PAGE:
Lawn Care Tips for a Precision Lawn
Some simple maintenance techniques can help your lawn and landscape be the envy of your neighbors
Fertilization with Pre-Emergent – Spring fertilization can be done by using compost and mulching mowers. But many prefer chemical fertilizers since they provide for a greener, thicker grass. Many experts, including Precision Lawn and Landscape, recommend a combination of mulching and chemical fertilizers throughout the year. This approach provides the best results for a healthy lawn while reducing the amount and cost for chemical fertilizers.
Aerate – Another issue that plagues lawns, particularly in high-traffic areas, is soil compaction. This occurs when the soil becomes densely packed, making it difficult for grass to take root and allowing hardier weeds to take over. To test your yard for this problem, stick a garden fork into the ground when dry. If the tines fail to penetrate 2 inches your soil is compacted and should be loosened with an aerator designed to remove small plugs of soil from your lawn.
Mulch – The waste produced in regards to your mowing should not be considered waste. The clippings or mulch produced during mowing time should be redistributed across the lawn. This mulch provides a layer which retains moisture and breaks down into natural fertilizer. Bagging is recommended when the grass has grown too long and mulching would leave the clipping on top of the grass. Precision Lawn and Landscape both mulches and bags depending on the need or preference of the home-owner.
Weeds – For environmental and effectiveness reasons we recommend spot-treating lawn weeds with a weed killer and not using granular weed-killer which is usually in many summer fertilization products.
Watering Your Lawn – Hydration is essential to the growth and nutrition of your lawn. The entire landscape surrounding your home needs to have at least an inch of water on a weekly basis. Lawn Watering should be done in the early morning hours so that the soil can absorb all moisture before any sun and or heat has a chance to dry it up. The watering must be measured, through the use of a coffee can as an example, to make sure that you do not over water the lawn and cause the soil to become infertile due to too much moisture.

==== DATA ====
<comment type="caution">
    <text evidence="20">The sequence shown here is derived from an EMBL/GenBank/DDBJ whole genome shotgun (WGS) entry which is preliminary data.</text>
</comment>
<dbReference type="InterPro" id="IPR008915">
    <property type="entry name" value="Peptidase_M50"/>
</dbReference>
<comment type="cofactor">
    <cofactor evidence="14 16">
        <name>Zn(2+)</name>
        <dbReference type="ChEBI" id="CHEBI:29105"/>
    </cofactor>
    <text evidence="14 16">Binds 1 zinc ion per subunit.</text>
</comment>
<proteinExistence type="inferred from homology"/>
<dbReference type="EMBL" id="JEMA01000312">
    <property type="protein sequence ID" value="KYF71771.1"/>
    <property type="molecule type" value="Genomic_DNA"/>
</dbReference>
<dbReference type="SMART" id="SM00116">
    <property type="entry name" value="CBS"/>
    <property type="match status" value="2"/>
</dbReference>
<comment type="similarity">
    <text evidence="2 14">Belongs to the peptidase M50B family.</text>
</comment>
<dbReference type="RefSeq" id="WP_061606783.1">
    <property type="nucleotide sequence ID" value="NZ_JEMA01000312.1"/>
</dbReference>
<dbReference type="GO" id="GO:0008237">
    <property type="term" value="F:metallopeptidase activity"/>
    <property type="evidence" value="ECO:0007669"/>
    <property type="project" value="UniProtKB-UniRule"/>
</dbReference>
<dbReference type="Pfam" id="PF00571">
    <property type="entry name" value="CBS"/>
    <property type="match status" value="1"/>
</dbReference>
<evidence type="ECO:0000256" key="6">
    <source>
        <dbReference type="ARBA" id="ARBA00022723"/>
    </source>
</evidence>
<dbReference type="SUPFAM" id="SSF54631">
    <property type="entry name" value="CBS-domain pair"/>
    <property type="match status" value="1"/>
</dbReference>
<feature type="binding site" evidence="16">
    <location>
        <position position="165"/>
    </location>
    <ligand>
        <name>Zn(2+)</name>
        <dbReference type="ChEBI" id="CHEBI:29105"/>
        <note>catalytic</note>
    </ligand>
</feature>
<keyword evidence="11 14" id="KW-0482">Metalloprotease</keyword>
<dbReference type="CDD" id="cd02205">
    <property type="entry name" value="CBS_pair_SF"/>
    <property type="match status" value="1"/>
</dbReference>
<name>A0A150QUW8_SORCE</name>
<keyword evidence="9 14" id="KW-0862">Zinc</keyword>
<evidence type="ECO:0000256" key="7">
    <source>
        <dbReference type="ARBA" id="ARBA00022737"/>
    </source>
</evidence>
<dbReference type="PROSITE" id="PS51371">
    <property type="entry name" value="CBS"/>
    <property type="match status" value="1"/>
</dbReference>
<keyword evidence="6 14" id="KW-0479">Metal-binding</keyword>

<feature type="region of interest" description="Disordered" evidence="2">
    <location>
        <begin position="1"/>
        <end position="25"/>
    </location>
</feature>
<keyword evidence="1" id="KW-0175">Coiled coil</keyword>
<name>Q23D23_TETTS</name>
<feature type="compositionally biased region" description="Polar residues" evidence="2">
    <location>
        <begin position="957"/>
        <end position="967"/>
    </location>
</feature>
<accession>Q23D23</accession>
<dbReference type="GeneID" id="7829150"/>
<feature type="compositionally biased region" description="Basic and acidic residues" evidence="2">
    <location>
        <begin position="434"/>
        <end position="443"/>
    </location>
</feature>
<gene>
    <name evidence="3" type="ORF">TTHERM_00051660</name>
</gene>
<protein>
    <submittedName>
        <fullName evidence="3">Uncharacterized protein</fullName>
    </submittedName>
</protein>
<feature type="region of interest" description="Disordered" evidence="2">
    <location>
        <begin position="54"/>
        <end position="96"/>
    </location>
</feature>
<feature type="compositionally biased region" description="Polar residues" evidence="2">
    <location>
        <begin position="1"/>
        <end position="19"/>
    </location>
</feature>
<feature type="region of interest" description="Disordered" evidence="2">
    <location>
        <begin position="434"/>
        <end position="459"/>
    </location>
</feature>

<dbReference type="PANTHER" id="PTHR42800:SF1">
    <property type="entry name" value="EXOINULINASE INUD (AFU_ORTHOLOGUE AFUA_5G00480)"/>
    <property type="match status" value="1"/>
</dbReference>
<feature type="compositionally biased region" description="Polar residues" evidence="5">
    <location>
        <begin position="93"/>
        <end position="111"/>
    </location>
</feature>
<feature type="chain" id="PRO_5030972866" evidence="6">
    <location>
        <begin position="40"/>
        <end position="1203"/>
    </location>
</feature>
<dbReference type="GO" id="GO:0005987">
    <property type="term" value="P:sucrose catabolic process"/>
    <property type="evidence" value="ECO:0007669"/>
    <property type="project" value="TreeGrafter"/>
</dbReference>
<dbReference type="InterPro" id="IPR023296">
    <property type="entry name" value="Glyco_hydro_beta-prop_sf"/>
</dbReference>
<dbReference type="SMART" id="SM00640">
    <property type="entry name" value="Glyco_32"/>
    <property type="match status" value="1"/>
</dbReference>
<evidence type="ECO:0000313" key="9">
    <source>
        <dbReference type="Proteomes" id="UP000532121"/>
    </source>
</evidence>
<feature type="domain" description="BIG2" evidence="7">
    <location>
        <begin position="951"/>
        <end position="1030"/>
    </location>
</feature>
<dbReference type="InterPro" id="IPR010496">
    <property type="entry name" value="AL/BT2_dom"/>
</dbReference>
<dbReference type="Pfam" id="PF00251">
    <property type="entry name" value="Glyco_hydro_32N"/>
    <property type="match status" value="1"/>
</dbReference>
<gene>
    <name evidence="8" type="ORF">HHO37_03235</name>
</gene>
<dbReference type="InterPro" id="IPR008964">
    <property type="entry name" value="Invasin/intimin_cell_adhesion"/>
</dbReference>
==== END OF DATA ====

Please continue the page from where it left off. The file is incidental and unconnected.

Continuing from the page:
Fertilizer – Since most of the grasses that are traditionally used in lawns throughout North America were brought to the region from Europe, they require fertilization to provide the nutrients they would have received naturally in their original climates. To maintain a healthy cool season lawn, add fertilizer during the early fall to replace the nutrients that were lost over the warm summer months. The fertilizer will also stimulate the growth of new root systems during the dormant winter months, which will cause the grass to grow more thickly in the spring.
Thatch – The fall is also when you need to check the amount of thatch that has built up in your yard over the summer. Thatch is composed of dead grass clippings, clumped root systems, and other collections of tightly packed greenery that can choke your lawn and keep it from thriving. The best way to see how much thatch has developed is to use a shovel and dig a small cross section from the top of your lawn. If there is more than an inch of thatch built up, you will need to aerate the lawn to give the grass more room to grow. Aerators can be rented from any local home improvement store, or you can hire Precision Lawn and Landscape.
Clean Up Leaves and Debris – Sometimes it can seem like a losing battle, but it is important for your lawn that you continue to clear falling leaves away as often as possible. Stacks of dead leaves will shield your grass from the sun and cause it to die fairly quickly. Moist dead leaves can also lead to diseases and mold that can be very harmful to your lawn. Dead leaves make excellent organic compost that can be used to fertilize your lawn once it has decomposed properly. A small amount of leaves can also be mulched into the lawn.